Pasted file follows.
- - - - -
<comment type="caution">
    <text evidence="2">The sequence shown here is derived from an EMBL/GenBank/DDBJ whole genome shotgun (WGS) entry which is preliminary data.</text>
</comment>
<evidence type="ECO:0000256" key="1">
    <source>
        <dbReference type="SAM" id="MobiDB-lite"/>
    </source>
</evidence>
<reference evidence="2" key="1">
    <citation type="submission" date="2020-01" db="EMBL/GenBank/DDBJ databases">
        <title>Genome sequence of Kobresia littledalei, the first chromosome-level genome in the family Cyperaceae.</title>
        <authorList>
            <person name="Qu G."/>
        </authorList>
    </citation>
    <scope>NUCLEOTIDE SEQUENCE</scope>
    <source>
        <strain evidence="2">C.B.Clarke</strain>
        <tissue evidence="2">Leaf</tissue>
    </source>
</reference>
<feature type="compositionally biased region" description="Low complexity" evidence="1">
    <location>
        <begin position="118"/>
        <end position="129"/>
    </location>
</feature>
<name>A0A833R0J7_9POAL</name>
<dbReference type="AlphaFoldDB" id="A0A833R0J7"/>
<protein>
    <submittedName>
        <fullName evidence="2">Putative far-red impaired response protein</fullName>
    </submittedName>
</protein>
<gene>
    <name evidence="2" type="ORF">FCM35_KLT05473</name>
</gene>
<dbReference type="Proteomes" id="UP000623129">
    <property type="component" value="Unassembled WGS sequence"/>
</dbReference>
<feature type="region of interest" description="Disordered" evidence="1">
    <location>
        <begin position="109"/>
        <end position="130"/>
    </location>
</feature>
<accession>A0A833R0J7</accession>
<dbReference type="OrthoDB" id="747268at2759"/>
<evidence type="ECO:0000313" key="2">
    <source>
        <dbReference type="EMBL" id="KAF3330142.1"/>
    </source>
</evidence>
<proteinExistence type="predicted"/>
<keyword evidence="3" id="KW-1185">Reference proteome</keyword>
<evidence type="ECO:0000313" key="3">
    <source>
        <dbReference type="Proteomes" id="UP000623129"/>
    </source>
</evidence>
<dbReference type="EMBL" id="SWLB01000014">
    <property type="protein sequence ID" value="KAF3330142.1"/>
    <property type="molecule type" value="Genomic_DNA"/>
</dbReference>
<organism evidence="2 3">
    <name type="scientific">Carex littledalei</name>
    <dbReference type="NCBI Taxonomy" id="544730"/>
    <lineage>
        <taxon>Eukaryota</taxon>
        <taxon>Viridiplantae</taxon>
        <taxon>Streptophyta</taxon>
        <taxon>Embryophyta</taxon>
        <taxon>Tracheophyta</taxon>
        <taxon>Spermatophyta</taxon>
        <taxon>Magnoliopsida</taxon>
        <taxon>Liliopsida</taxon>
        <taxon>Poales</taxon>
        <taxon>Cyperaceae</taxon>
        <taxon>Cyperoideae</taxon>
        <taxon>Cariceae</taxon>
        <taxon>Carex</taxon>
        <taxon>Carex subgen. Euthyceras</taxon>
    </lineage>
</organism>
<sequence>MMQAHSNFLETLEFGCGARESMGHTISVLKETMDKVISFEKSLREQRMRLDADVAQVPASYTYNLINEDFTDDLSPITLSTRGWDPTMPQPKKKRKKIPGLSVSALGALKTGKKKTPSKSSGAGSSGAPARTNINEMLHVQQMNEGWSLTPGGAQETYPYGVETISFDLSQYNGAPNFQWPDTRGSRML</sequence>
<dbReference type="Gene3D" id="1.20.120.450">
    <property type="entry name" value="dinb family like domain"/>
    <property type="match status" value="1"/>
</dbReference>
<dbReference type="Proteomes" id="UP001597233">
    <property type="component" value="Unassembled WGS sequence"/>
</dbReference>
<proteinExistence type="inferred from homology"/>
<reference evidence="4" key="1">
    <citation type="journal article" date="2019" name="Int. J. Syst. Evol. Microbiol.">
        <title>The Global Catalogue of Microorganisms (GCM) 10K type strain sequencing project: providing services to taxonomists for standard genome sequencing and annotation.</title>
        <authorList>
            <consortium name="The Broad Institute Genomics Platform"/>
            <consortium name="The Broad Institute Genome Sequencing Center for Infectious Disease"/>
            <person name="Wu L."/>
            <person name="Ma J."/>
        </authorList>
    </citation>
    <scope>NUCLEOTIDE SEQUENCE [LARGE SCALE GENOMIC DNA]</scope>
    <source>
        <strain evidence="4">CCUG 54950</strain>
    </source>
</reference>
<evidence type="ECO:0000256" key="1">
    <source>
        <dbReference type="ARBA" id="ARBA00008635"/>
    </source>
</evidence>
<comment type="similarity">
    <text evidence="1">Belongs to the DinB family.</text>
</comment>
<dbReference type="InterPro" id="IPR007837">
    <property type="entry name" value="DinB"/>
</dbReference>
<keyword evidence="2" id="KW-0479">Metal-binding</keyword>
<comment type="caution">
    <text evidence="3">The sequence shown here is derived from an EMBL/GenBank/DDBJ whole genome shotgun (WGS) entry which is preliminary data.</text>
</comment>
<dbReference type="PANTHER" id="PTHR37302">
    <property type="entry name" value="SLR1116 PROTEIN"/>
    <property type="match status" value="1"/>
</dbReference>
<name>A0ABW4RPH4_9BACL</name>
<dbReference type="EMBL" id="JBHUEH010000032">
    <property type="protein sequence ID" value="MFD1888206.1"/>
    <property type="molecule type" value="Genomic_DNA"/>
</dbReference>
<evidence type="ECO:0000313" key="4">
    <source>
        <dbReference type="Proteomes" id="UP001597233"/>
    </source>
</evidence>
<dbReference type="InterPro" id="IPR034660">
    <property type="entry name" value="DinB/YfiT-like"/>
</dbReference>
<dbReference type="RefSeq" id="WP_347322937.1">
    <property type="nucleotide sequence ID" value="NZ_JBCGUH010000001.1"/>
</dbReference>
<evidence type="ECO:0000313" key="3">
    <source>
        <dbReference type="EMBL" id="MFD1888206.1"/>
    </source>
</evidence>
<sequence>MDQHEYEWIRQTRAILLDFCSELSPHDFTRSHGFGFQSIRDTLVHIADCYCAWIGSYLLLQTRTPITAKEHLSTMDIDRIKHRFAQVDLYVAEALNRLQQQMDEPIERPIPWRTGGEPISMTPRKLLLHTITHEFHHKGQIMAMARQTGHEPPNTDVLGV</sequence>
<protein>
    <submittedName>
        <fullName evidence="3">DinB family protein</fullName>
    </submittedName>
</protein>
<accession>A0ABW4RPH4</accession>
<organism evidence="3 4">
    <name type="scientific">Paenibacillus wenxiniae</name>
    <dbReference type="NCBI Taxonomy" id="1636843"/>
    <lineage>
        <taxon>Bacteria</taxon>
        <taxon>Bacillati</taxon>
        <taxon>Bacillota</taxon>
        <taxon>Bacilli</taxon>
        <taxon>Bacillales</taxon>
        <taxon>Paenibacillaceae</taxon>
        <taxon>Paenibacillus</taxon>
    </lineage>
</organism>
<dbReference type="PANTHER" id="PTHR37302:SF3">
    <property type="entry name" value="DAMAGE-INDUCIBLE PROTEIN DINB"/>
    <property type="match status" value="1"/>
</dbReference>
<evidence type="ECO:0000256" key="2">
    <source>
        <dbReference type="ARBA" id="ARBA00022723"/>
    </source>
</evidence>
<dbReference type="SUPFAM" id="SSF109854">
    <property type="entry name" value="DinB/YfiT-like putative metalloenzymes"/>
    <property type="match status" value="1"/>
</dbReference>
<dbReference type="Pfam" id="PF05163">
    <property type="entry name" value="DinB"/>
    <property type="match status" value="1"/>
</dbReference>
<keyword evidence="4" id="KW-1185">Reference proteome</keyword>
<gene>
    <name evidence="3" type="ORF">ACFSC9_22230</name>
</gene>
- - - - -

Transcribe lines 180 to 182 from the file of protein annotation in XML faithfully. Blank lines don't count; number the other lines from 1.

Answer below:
    <property type="match status" value="1"/>
</dbReference>
<dbReference type="Pfam" id="PF05163">